Feb. 23, 2016 – Apprio Inc.’s Sallie Sweeney was a featured speaker at the Center for Medicare and Medicaid Services’ (CMS’) Security Control Oversight Update Training conference, known as CSCOUT. The technical forum is attended by information systems security and privacy professionals from CMS and its contractor community nationwide.
Discussing the topic of “Sticking With the Basics: Cover the Basics Before Implementing the New Shiny Toys,” Sweeny examined the use case of organizations which work in silos and therefore pursue IT purchases in a fragmented and uncoordinated effort.
Organizations which lack communications and structural processes for review of their IT needs—and ultimately their purchases—can do more harm than good for their operations, she emphasized. Such an IT management scenario can result in an organization having redundant toolsets, being inundated with “pet” projects that are not in alignment with the organization’s IT plan, and implementing security strategy and tools that end up in the “land of abandoned tools.” Additionally, security and IT staff members can become frustrated as they are pulled off higher priority projects that involve solving real business problems in order to implement the latest and greatest tool which was not really needed in the first place, she said.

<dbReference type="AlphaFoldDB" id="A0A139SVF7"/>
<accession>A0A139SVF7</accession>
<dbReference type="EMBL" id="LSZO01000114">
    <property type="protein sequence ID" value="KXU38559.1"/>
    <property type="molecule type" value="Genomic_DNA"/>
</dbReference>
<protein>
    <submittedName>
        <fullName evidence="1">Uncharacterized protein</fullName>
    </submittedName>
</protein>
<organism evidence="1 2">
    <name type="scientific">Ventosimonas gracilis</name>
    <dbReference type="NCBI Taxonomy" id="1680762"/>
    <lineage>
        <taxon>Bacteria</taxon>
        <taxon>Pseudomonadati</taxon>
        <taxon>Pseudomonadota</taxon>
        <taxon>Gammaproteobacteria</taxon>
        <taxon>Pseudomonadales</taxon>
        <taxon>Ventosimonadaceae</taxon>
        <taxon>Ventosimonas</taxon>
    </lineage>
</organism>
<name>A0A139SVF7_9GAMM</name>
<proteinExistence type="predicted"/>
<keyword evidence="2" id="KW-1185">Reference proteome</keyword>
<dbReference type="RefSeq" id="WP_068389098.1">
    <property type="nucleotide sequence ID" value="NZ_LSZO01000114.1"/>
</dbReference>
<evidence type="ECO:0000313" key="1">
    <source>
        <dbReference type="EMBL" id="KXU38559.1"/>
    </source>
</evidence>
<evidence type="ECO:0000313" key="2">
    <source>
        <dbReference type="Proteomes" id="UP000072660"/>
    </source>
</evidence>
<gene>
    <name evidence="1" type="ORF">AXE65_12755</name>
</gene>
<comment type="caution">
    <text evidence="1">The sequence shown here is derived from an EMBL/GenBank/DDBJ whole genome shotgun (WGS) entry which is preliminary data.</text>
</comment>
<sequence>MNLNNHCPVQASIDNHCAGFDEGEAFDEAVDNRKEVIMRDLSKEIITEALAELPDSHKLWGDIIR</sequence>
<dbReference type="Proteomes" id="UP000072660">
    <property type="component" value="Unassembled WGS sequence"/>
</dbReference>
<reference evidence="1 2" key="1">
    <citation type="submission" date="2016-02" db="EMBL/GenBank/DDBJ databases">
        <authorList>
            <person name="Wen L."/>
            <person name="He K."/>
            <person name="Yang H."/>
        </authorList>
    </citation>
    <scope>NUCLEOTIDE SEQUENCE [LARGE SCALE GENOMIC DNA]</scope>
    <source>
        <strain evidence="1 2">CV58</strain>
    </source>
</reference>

As part of her participation in the CMS forum, Sweeney made recommendations to the group to form a committee of all key stakeholders in their organizations to discuss the IT and security strategy and align their purchases to meet current and future strategic goals. This approach will result in reducing wasteful spending, she said, and it enables multiple groups to possibly leverage tool purchases across the organization. This methodology also promotes transparency across a siloed organization, which increases awareness of upcoming new security controls, federal mandates and other requirements.
The CSCOUT forum provides an opportunity for open discourse to address ground-breaking topics in cyber security, information privacy, best practices and current CMS initiatives, according to CMS.